The luxury five-star Randolph Hotel in Oxford was the scene of a massive blaze, with staff and guests forced to flee the building on Beaumont Street.

Around 14 fire engines were called to the scene while thick black smoke spread across the city, Oxford Fire and rescue Service said.

"The call was received by fire and rescue at 16:39 and a total of 14 fire appliances have been sent to the Beaumont Street hotel - including two high-reach appliances.

"Firefighters have not had to rescue anybody from the blaze and the building has been evacuated."

Thames Valley Police added: "TVP attending a fire in Beaumont St, roads are closed and nearby buildings are being evacuated as a precaution. Please avoid the city centre."

Eyewitness Anabel Bacon told the BBC that smoke "came erupting out of the hotel".

Ms Bacon, who was on the roof terrace of the Ashmolean Museum opposite the Randolph Hotel, said the smoke "stopped very quickly so we thought it was over, and then all of a sudden it resumed again with just as much force".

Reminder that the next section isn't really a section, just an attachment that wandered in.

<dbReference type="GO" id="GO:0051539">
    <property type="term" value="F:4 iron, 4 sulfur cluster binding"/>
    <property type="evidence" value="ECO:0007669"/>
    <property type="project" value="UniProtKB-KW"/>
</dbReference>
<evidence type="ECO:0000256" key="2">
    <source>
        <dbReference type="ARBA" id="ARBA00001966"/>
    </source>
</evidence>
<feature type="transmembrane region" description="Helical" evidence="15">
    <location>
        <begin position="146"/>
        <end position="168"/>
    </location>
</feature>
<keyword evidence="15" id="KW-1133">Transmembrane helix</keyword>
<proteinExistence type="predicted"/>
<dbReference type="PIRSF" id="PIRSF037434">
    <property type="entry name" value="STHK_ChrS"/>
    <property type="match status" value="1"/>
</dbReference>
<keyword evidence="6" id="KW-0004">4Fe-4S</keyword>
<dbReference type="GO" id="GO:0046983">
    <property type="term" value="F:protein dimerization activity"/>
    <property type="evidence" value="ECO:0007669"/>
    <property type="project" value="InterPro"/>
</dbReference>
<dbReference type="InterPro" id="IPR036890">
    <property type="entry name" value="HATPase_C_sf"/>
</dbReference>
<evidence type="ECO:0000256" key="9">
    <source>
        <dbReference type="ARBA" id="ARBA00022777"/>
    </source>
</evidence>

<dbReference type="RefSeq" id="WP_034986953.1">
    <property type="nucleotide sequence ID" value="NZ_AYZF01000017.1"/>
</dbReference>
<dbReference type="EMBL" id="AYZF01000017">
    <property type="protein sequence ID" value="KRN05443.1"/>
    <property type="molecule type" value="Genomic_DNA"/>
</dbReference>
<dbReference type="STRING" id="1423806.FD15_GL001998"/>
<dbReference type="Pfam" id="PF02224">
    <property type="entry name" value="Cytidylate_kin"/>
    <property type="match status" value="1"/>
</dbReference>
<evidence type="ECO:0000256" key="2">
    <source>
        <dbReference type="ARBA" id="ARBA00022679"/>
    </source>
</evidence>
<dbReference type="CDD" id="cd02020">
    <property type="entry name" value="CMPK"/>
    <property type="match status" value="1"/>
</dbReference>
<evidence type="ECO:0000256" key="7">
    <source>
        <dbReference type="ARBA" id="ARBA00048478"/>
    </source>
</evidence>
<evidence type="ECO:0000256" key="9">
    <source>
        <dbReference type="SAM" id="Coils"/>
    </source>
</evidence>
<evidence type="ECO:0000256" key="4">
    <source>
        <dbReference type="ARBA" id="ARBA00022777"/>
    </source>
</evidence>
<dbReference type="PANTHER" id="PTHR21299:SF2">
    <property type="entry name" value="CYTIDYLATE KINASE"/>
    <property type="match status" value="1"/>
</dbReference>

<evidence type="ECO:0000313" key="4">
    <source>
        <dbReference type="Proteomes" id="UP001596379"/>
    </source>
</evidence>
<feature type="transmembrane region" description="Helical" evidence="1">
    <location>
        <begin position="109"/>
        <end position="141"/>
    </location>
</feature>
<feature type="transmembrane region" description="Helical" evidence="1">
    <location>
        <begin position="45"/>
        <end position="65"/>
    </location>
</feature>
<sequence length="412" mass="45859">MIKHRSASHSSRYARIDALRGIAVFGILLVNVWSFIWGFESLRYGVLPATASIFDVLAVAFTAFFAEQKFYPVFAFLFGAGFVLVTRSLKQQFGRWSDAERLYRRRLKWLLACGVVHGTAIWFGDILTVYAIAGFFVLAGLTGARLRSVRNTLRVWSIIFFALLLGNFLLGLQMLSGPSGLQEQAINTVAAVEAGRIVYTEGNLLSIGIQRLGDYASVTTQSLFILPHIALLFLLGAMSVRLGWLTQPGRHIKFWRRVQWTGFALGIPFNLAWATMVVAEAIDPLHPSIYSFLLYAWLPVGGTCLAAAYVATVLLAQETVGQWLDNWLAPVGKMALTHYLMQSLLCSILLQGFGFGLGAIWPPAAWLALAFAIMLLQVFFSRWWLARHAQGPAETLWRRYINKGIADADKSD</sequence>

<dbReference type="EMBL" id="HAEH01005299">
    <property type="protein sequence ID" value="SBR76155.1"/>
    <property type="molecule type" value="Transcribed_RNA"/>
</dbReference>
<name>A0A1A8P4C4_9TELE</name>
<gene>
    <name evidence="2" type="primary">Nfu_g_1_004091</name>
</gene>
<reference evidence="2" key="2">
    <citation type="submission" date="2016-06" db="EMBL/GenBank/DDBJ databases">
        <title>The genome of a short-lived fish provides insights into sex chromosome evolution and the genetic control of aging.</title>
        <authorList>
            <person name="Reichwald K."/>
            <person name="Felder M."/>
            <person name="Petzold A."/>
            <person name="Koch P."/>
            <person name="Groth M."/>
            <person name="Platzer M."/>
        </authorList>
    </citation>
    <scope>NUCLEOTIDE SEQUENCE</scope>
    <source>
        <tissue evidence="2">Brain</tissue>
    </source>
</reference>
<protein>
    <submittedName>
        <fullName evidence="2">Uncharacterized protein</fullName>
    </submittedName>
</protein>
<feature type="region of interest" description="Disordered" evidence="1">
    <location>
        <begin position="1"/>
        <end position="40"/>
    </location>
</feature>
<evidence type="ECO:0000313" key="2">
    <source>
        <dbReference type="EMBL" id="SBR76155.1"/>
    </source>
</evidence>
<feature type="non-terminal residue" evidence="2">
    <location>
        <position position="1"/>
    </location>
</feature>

The entire top peak of the top tower in the middle of the Randolph Hotel was almost completely destroyed.

South Central Ambulance Service (SCAS) were at the scene and said its hazardous area response team was called. It stated that three people were medically assessed after inhaling smoke.

A police spokesman said: "The hotel and other buildings adjoining it have been evacuated as a precaution and there have been no reported casualties, nor has anybody needed to be rescued.

"There will be severe traffic disruption and motorists are asked to avoid the area."

A spokesman for Macdonald Hotels said: "Our immediate priority was to conduct the safe evacuation of all our guests and staff within the property.

"An investigation has already begun to establish the cause of the incident."

The Oxford hotel was a regular location in the TV series Inspector Morse, where it featured as one of the detective's favourite places to think through cases.

The extent of the damage to the Grade II listed Victorian building remains unclear. However, the fire is not believed to be suspicious and is thought to have started in the ground floor kitchen.